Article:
"Within and Without His Religion": The Formation of the Colonial Mexican Jesuits, 1600-1650
AuthorMcClain, Hannah Grace
AdvisorLotz-Heumann, Ute E.
Plummer, Marjorie E.
MetadataShow full item record
PublisherThe University of Arizona.
RightsCopyright © is held by the author. Digital access to this material is made possible by the University Libraries, University of Arizona. Further transmission, reproduction, presentation (such as public display or performance) of protected items is prohibited except with permission of the author.
EmbargoRelease after 07/15/2025
AbstractThis thesis examines processes of identity formation among the colonial Mexican Jesuits in the first half of the seventeenth century. Recent historiography has emphasized the central role played by the early modern Jesuits in European imperial and missionary expansion. While the global significance of the Society of Jesus is asserted in these works, little attention has been paid to the identity and day-to-day activities of the Jesuits, especially as these were religious in nature. This project seeks to address this gap in the literature by closely analyzing Jesuit identity as it was conceived and performed in the province of New Spain. Utilizing contemporary manuscript and print sources composed by the Jesuits, this thesis explores the ways in which Jesuit priests formed their identity through both internal discourses and external interactions in colonial Mexican society. It accomplishes this through a social and cultural analysis of the Mexican Jesuit community as a whole, while also referring to a comparative case study of an individual Jesuit in the province, namely the Irish-born Padre Miguel Godínez. By examining identity at the level of the individual and the group, this thesis argues that a distinctly Jesuit identity was formed internally through a textual discourse of perfection that required constant negotiation. Externally, Jesuit identity was formed through social interactions with other actors in colonial Mexico, including the indigenous subjects of the Jesuit mission. As missionaries, the Jesuits constructed an identity that prioritized sacramental and pastoral duties within local communities, duties that were simultaneously logistical and spiritual. By providing a clearer view of the colonial Mexican Jesuits as they understood themselves, this study enriches our grasp of transregional early modern phenomena, particularly global Catholicism.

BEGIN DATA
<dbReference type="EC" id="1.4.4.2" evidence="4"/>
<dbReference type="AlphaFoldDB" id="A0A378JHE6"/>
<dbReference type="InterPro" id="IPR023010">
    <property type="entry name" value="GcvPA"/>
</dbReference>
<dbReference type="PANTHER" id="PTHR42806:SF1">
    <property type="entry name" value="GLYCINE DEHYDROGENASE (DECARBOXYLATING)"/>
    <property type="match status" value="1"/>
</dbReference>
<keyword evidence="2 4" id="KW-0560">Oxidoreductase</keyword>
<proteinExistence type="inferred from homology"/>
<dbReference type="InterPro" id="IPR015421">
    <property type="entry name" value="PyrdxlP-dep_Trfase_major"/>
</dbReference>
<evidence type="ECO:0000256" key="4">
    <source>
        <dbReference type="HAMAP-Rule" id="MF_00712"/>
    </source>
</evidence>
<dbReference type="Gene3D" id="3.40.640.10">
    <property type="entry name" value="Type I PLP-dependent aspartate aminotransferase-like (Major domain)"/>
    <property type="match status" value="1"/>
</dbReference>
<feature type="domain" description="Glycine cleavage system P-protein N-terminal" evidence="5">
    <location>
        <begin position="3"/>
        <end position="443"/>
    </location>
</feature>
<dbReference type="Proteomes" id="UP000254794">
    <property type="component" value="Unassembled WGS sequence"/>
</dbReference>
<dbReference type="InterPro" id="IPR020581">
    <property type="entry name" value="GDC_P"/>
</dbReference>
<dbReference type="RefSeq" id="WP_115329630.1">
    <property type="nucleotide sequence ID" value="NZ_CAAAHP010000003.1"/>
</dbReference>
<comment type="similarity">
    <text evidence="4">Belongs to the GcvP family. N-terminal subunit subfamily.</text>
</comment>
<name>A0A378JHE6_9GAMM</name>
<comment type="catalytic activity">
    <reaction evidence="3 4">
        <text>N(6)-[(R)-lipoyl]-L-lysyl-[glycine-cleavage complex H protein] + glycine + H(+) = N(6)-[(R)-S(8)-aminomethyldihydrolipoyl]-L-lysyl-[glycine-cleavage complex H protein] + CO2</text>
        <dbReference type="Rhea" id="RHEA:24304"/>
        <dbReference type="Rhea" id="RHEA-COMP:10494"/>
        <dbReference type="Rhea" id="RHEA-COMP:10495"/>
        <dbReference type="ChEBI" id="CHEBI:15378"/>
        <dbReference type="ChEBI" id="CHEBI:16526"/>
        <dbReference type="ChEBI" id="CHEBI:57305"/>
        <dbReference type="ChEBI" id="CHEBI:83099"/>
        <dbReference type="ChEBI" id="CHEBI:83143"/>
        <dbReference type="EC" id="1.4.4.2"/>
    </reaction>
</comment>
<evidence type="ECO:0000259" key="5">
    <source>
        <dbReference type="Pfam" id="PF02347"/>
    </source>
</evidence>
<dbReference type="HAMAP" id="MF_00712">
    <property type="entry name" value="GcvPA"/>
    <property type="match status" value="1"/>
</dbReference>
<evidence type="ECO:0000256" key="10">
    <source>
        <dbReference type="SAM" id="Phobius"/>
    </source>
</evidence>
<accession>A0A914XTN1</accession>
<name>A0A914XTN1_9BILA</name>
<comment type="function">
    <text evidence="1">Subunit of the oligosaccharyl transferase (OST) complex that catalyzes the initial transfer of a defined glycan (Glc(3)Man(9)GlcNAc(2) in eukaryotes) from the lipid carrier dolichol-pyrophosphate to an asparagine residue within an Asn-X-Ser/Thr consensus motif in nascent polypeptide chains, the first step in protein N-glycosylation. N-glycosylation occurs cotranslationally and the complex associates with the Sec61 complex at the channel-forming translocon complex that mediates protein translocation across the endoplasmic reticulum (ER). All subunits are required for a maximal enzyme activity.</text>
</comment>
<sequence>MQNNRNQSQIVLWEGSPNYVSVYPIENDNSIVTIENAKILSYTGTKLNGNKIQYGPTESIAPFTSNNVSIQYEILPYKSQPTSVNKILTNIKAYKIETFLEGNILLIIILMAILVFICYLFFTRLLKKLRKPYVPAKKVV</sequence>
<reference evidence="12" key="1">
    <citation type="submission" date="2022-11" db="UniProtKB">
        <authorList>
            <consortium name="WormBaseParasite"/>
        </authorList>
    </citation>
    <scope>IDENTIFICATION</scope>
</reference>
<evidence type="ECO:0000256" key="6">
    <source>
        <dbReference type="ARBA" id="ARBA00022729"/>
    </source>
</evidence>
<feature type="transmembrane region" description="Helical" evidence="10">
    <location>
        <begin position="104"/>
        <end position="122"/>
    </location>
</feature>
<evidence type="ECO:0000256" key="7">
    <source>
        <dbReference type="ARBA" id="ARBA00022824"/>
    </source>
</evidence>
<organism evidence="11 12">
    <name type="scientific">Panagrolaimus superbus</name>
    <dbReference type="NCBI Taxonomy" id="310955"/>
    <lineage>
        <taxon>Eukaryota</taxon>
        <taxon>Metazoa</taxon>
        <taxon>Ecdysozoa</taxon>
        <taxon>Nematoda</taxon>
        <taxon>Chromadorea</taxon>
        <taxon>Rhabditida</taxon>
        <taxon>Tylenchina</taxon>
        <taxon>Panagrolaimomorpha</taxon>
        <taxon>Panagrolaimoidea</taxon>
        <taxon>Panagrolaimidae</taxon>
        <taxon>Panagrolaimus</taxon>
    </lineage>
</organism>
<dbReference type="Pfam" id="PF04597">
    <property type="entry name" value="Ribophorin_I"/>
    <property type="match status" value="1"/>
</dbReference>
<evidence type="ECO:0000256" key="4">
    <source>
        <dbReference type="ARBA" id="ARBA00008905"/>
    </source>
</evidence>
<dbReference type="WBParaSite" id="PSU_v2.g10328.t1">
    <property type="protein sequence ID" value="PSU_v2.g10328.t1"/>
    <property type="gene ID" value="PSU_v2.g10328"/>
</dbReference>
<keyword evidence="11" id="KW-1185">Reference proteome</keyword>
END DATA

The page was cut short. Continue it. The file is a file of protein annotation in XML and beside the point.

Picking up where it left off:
Degree ProgramGraduate College